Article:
Also, while the phone is travelling over a 35km/h speed threshold, it cannot be used. If the phone is plugged in for hands-free operation or operating via Bluetooth, then the app allows normal function, except over 50km/h. This applies to passengers using their phones, too – and they will be reminding the driver to slow down! The main benefit is to keep drivers from using their phones while driving their vehicles – no texting and driving, please!
How can this idea work its way into use and begin to effect changes in driver behaviour?
I think our local insurers and the Bermuda Road Safety Council should put up a prize for the design of a successful app, perhaps $30,000. We pay a lot more each year to repair damaged and destroyed vehicles, and the costs are passed on to us in our insurance premiums. I have no skills to code an app, but we do have some local talent that can probably accomplish the task. Maybe they get a small payment for each new app installation after the initial roll-out.
The Government would need to pass a law mandating the presence of the app on every mobile phone sold or licensed in Bermuda. The app design ensures that the app cannot be disabled.
If the app is not present and functioning, then your phone does not function, period. Many reading this will consider the suggested app a restriction their right to use their device. But your phone is licensed and regulated by law and the Government should use this authority to enforce change.
For boaters, the app could be designed to not record the speed data on the water, by defining a boundary between land and water. Easy to establish in the app programming.
I am sure the mobile phone companies will be concerned about losing revenue from diminished data usage. If they can prove the case, then to help offset these losses, perhaps they can be compensated from the $12 government licence fee we each pay each month. I would think the mobile phone companies would embrace the idea of supporting the app as a show of concern about the state of driver behaviour on our roads.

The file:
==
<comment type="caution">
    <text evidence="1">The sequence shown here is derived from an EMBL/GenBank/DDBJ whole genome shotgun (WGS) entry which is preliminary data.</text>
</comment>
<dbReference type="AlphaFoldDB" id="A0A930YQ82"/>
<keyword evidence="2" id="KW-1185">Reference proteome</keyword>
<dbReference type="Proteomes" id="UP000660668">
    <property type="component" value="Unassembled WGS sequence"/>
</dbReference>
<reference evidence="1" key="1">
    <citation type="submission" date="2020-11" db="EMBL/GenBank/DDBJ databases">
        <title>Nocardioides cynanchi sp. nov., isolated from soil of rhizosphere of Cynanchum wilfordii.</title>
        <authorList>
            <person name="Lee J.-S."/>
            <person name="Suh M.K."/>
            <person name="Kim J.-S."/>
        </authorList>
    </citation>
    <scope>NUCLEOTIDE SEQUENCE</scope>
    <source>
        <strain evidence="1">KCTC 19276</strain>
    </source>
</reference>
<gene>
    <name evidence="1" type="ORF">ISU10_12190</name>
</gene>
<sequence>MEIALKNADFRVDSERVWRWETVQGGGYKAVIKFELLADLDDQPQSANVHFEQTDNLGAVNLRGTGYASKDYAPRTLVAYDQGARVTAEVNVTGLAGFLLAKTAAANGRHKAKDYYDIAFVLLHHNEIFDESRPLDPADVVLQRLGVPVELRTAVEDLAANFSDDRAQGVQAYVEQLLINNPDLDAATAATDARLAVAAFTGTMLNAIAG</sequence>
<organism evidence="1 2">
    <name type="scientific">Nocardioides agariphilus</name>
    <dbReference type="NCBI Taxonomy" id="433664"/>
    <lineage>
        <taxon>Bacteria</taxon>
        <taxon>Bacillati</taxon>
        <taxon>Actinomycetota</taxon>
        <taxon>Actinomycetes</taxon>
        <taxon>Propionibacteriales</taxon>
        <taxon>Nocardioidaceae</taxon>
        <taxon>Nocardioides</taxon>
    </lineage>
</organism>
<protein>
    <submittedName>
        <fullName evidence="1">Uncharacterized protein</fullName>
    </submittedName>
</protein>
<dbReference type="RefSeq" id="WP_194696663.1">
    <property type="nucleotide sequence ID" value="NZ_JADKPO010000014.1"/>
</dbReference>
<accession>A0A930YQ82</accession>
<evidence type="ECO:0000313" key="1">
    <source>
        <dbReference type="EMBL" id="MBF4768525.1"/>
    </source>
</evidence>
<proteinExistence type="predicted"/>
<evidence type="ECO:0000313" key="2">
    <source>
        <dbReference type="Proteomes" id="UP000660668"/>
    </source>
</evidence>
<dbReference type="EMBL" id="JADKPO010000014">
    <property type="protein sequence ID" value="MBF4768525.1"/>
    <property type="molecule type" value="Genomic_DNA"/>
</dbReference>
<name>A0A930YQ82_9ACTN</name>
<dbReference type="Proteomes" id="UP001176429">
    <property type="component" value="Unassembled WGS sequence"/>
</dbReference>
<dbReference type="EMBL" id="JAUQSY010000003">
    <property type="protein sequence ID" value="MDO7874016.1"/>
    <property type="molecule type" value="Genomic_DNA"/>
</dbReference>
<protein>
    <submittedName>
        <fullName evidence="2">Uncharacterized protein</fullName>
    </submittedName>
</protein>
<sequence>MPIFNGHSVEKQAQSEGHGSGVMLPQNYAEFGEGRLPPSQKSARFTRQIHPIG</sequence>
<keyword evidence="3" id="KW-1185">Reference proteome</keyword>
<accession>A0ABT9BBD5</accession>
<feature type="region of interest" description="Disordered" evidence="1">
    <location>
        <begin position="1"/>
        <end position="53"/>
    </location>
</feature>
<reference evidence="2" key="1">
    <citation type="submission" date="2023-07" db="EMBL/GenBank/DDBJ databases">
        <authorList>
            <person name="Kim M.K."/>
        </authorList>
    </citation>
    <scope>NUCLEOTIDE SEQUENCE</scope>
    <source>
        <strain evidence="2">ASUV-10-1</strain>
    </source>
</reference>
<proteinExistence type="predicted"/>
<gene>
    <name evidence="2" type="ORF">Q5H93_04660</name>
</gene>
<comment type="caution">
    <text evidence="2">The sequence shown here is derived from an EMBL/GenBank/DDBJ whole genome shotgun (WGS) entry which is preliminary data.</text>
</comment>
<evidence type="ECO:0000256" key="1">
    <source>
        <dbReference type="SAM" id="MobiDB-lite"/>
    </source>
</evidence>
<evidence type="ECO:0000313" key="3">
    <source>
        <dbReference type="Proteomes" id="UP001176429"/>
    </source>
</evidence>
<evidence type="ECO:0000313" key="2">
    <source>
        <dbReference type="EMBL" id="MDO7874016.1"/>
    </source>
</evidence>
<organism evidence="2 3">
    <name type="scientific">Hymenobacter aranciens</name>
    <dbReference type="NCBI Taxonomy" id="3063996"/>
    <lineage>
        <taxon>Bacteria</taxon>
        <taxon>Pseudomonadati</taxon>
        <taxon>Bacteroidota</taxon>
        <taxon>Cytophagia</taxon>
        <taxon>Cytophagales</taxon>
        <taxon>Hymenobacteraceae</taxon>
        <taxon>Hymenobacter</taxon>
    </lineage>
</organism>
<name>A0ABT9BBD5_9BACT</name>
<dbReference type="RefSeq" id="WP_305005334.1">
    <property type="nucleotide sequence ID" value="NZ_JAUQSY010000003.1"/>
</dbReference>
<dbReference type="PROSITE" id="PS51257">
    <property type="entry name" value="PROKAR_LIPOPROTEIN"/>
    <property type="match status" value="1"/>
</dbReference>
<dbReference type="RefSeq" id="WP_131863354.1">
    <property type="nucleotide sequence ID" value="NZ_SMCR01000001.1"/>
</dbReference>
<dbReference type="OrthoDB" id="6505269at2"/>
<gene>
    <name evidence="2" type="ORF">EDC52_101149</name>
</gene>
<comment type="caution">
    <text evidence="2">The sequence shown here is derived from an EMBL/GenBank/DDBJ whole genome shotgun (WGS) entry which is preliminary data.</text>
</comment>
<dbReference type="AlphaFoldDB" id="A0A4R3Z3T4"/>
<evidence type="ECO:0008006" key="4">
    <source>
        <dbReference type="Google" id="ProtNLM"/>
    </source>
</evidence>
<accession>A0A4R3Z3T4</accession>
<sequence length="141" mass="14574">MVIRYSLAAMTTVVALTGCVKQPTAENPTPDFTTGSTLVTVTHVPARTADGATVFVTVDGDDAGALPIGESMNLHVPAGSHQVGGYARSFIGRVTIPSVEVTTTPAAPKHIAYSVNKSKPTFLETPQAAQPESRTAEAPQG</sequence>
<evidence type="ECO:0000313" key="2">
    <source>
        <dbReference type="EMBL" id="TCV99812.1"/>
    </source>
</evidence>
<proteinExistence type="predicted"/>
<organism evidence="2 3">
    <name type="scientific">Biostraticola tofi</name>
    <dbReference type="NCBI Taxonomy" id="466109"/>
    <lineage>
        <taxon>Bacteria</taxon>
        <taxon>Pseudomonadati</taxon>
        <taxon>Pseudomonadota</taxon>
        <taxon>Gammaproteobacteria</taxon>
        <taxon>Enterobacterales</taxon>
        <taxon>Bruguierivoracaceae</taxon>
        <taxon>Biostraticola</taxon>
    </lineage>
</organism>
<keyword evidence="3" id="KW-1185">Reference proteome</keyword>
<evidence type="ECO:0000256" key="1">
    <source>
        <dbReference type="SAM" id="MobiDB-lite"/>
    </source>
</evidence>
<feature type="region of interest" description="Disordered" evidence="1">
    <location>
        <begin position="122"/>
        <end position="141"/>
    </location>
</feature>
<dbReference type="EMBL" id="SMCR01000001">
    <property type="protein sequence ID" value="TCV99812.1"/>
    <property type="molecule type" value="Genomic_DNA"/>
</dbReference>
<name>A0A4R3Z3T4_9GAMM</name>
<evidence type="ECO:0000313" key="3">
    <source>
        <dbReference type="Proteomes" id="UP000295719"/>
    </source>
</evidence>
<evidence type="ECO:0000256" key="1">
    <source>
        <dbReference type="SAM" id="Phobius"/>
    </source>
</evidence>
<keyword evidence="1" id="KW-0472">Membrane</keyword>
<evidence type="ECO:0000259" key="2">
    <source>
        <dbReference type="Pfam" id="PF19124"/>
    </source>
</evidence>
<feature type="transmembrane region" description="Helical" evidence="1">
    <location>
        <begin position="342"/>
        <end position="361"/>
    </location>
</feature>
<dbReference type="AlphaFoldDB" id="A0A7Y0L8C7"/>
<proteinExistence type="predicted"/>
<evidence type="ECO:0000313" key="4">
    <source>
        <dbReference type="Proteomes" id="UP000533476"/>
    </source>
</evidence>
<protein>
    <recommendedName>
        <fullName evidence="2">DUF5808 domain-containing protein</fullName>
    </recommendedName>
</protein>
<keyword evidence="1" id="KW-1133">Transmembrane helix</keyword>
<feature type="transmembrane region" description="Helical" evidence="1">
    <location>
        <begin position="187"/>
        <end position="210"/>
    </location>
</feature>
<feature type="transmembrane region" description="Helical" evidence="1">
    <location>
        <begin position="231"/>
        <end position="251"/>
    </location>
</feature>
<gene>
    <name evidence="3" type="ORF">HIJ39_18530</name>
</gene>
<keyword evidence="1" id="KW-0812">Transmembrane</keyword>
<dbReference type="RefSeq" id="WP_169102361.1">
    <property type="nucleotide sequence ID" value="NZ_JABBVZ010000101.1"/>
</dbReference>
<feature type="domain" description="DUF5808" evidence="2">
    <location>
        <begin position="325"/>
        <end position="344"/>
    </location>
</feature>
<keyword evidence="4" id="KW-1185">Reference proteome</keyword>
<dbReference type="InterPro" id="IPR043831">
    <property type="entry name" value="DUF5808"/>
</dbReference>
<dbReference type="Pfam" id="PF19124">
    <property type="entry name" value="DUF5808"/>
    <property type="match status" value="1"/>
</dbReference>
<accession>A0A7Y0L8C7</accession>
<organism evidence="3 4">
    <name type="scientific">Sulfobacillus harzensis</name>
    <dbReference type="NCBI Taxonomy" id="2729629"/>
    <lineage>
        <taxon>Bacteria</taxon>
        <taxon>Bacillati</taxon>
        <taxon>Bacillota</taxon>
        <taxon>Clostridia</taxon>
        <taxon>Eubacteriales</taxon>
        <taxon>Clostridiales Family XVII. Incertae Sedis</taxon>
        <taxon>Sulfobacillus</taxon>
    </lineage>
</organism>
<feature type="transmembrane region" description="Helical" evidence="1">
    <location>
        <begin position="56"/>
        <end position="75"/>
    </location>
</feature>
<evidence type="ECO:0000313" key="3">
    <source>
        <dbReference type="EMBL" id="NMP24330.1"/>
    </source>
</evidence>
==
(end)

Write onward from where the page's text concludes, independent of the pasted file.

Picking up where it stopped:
The thresholds and penalties can be altered to what might be considered reasonable – some will want less impact, others will argue for stiffer penalties. We should have some community discussion. I do view this app as an educational tool, primarily. If it becomes a reality, then perhaps in the first week or two of use, the app just pops up screens to remind you that you have been speeding, prodding you to think about changing your driving behaviour. As the second phase kicks in, then the penalties come into force.
The app could track your behaviour over several weeks and increase the penalties for the those who persist in speeding. I suppose some will finds ways to avoid the penalties by turning off their phones but, unless the battery is actually removed, the phone is still keeping track of where it is – the app designer will have some challenges but can figure this out.
We can’t police our way out of this problem and Road Safety Week will not have an impact on the drivers with terrible habits; they are too self-centred and believe they will never be caught or cause an accident. The accident data says otherwise, as did Operation Vega.
We need another tool to help all of us slow down.